Recently there has been a resurgence of the infamous, mockable sample budget that a couple of large companies put together to prove how a family can survive on a minimum wage budget. (If you don’t know what I am referring to, go search “ridiculous minimum wage budget spreadsheet” and you will find it.) This budget was originally published in 2013 when my husband and I were right out of college and living in a large city on two minimum wage salaries. I thought this may be a fun time to bring out our budget and show people what it really looks like to survive on minimum wage.
I have always been a meticulous budgeter. It’s something that I find completely necessary to live the lifestyle that I want on the income that my husband and I have. Even if our budget had more wiggle room in it, I would still keep an obsessive spreadsheet because I like to keep track of where our money goes. It’s how I set goals and prioritize.
Now I am digressing. Every family is different, and so the whole idea of a sample budget to show how people can live on minimum wage is a little absurd to begin with. I will say that “the” budget has some ridiculous flaws that we should address.
Let me break the whole thing down for you a little bit:
Net Income – $2060
This number (if we assume that it is a pre-tax number) means that at the federal minimum wage of $7.25, this person is working 71 hours per week. Say they lived in Chicago or another large city where minimum wage was $8.25 in 2013, then they are only working 62 hours per week. But…like I said, that’s pre-tax. When do the taxes come into play here?
Savings – $100
If you are working minimum wage, what are the chances that you actually put $100 into savings every month? Just saying.
Mortgage/Rent – $600
This one really depends on where you live and what your home is like. No comment here.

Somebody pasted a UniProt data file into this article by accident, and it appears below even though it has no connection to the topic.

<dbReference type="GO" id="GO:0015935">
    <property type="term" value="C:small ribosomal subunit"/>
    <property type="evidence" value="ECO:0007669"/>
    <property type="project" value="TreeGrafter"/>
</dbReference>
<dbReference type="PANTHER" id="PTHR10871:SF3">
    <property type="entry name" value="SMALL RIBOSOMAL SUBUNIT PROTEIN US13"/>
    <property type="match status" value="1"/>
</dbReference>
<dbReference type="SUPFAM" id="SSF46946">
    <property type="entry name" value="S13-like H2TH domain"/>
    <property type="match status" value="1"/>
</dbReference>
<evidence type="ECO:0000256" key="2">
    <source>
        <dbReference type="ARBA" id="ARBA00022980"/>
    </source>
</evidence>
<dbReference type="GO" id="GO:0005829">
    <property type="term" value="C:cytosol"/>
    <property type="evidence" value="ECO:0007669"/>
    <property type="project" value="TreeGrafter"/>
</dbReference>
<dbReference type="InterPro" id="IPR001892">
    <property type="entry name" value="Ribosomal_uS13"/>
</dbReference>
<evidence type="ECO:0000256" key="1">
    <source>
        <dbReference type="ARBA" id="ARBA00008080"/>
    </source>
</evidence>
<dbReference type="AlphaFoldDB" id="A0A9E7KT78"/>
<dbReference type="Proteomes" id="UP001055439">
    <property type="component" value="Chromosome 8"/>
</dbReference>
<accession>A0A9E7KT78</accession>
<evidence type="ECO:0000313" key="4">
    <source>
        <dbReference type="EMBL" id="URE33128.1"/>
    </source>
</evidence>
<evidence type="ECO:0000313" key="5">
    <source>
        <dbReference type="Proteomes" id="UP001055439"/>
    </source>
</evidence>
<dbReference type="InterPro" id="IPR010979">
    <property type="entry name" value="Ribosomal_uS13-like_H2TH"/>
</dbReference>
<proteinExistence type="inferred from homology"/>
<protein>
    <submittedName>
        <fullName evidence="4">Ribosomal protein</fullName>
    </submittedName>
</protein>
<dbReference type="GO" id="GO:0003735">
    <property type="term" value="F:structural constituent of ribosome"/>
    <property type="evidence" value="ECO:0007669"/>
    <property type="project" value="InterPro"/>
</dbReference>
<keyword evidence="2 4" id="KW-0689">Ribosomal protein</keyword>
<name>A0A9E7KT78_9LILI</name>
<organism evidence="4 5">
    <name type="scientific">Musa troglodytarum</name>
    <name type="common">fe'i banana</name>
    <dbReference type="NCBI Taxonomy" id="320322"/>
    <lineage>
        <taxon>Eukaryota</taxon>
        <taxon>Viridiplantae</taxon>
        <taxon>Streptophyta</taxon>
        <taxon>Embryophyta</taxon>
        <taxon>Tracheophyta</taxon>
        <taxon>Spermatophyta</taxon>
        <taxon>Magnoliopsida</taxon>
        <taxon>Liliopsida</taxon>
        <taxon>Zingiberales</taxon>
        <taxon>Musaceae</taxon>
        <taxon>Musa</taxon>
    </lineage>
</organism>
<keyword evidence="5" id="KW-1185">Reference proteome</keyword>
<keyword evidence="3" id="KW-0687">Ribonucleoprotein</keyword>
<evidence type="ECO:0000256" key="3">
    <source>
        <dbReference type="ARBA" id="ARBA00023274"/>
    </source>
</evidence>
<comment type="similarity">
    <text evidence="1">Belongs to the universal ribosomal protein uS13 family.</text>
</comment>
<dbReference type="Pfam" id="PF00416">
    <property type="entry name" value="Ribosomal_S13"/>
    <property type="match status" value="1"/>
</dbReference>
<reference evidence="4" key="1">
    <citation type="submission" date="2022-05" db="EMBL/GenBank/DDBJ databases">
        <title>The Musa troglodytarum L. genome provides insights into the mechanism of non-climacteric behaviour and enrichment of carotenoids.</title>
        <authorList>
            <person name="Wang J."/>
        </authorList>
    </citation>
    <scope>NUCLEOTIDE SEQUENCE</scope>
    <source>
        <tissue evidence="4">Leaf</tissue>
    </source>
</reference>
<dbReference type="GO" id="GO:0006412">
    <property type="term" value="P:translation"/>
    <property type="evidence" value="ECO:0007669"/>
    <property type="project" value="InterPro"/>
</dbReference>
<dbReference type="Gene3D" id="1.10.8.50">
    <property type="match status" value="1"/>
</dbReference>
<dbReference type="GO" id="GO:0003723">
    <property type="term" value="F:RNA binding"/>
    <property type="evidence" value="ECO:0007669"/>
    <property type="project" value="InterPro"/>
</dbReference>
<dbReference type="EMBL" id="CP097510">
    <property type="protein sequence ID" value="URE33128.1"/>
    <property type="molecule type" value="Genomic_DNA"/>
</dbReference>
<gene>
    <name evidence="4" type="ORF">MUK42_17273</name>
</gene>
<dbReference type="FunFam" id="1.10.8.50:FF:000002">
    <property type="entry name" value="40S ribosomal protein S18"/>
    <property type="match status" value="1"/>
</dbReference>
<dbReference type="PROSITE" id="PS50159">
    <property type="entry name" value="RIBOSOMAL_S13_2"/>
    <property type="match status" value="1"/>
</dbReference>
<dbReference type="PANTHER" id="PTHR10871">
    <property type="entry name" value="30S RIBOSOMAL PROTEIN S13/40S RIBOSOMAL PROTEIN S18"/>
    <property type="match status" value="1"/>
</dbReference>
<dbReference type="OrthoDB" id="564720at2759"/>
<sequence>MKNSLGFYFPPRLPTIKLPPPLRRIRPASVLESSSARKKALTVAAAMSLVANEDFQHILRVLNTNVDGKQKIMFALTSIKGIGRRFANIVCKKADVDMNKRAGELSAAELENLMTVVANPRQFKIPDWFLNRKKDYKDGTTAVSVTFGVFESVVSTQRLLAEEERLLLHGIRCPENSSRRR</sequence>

Car Payment – $150
Ok, I’ll buy that one.
Car/Home Insurance – $100
Sure, that’s not too crazy.
Health Insurance – $20
Whose premium is that low? Seriously!
Heating – $0
Ok, we can give them the benefit of the doubt and say that heat is included in your rent…
Cable/Phone – $100
This will depend on provider, area, etc., but ok, sure.
Electric – $90
Other – $100
So I suppose this includes – groceries, dining out, household supplies, toiletries, the basic staples to live?
Yeah, anyway – I think we all can agree that their budget is flawed.
So what does a budget look like when you actually live on two minimum wage incomes?
Well, let me start by painting a picture for you.
In October 2013 we were:
Right out of college
Living in Chicago
I worked for the minimum wage company in question
(I was a manager in training making $0.10 over minimum wage because I transfered stores and lost my seniority pay. Upon completing my hours of training I would be making $8.75 per hour.)
My husband worked for a large coffee chain
I was on my parents insurance
I worked a second and sometimes a third job with a theatre company
Our student loans were not yet due
We had one car that we bought used for $2500 – it was older than me.
Here is what our budget looked like:
We made it work on our minimum wage jobs. We always found a way, and we were even able to afford to go out with our friends on occasion – when we found the time after work. At this point, we were starting careers and looking for better jobs. I was a freelance stage manager and my husband was getting his EMT license. I ended up finding another restaurant to work for that paid me $11.50 per hour for a job that I liked much, much better.
Minimum wage worked for us as a stepping stone. We were young and just starting out. There is no way that we would have been able to have a family or own a home with the lifestyle that we have now on minimum wage. Without getting too political, I will say that minimum wage is a floor that acts like a ceiling. There are a lot of employers out there that are making a change for the better by setting their own wages, and recognizing that their employees are worth more than just the minimum amount they can legally pay. That is a great step in the right direction.
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